☕The Inevitability of Regenerative Coffee?
Innovation: Every day we “vote with our wallets” by deciding what we put in our bodies. Many of us make one particular choice with environmental repercussions 2-5 times a day: drinking a nice cup of coffee. Coffee will be a paradigmatic case study of an industry embracing regenerative practices not necessarily because it is the right thing to do, but due to necessity stemming from the failures of industrial production. If we want to keep consuming coffee at the pace we do now, regenerative agroforestry will need to become the norm in the coming decades. This will be done by new brands focused on both providing producers pathways to regenerative practices and marketing environmental outcomes to consumers, as well as corporates who recognize the necessity of systemic change.
To understand the why, let’s dive into the current state of coffee production. Rather than growing in forested, canopied areas as occurs naturally, a plurality of coffee is now grown in “sun-grown” monocultures that are continually exposed to sunlight and as densely as possible to maximize yield (though such assumptions are not necessarily true, as recent academic literature suggests). 25% of the world’s coffee is managed under diverse shade, 35% under partial shade, and 40% under full-sun conditions. This approach degenerates the soil, reduces biodiversity, and erodes the longevity of the land. Diverse shaded conditions have decreased dramatically since 1996 when it represented ~43% of coffee-producing land area. Humanity consumes 2.25 Bn cups of coffee daily, only intensifying an already devolving feedback loop between coffee and climate desertification.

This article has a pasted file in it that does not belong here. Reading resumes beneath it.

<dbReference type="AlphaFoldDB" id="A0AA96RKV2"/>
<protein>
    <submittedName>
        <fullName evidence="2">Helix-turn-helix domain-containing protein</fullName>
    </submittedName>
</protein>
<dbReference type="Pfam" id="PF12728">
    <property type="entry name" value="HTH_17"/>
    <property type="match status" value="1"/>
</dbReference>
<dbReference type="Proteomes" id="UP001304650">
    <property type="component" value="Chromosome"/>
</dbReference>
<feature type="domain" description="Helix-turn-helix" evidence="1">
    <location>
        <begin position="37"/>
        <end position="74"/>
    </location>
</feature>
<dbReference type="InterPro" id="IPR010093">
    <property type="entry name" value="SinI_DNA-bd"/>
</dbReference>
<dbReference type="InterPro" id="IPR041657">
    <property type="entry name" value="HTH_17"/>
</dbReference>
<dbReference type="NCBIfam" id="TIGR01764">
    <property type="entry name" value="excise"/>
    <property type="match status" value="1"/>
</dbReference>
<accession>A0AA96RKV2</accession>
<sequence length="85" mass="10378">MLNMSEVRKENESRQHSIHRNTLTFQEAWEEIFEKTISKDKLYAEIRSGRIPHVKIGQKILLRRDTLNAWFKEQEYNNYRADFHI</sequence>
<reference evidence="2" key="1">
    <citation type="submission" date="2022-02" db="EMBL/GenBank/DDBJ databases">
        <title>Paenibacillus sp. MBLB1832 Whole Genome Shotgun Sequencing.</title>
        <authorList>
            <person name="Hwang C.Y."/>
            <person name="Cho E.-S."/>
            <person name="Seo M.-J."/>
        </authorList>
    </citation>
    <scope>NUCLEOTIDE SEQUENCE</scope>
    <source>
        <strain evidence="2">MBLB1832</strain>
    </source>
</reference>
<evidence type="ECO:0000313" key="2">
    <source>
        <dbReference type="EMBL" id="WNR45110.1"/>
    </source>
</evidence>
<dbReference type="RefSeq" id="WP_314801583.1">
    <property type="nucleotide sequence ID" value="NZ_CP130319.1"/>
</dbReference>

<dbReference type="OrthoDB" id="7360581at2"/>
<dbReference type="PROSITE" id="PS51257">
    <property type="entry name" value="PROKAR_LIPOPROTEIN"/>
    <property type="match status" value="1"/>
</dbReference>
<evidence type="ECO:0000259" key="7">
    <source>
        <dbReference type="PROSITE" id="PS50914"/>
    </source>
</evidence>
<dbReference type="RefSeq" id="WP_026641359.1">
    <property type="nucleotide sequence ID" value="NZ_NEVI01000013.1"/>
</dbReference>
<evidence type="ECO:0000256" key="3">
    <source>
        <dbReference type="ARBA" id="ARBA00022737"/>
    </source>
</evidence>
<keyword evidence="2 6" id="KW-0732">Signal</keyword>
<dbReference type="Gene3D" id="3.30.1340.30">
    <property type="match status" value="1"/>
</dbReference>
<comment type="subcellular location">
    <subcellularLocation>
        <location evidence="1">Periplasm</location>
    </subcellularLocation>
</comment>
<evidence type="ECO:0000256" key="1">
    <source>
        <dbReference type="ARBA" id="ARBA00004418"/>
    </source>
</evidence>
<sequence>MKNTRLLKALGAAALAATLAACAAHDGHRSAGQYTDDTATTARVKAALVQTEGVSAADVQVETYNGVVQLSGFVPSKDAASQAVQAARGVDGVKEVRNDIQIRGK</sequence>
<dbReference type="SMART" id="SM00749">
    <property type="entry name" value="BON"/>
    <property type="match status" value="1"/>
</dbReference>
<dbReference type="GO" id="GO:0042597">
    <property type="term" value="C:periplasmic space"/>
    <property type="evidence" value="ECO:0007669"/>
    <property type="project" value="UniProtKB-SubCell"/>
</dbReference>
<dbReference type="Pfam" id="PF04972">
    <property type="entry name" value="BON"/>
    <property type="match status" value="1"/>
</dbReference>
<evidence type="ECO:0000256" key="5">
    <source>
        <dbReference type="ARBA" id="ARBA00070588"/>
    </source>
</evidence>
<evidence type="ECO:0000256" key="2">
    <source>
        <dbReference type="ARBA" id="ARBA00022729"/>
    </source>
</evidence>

Given that coffee is optimally produced in a narrow equatorial belt, real estate is particularly valuable - if this specific subset continues to erode, coffee supply will not be able to keep pace with the continued growing demand. Changing climatic conditions present the most overriding concern. Coffee plants are quite sensitive to the sun, wind, and temperature. Between 55-62% of current areas for coffee production will be unsuitable for production by 2050, according to recent studies. Though some highlands will come online for coffee production, it will not nearly be enough. In particular, Latin America faces losing up to 90% of its coffee production due to bee species loss, temperature rises, and loss of arable land.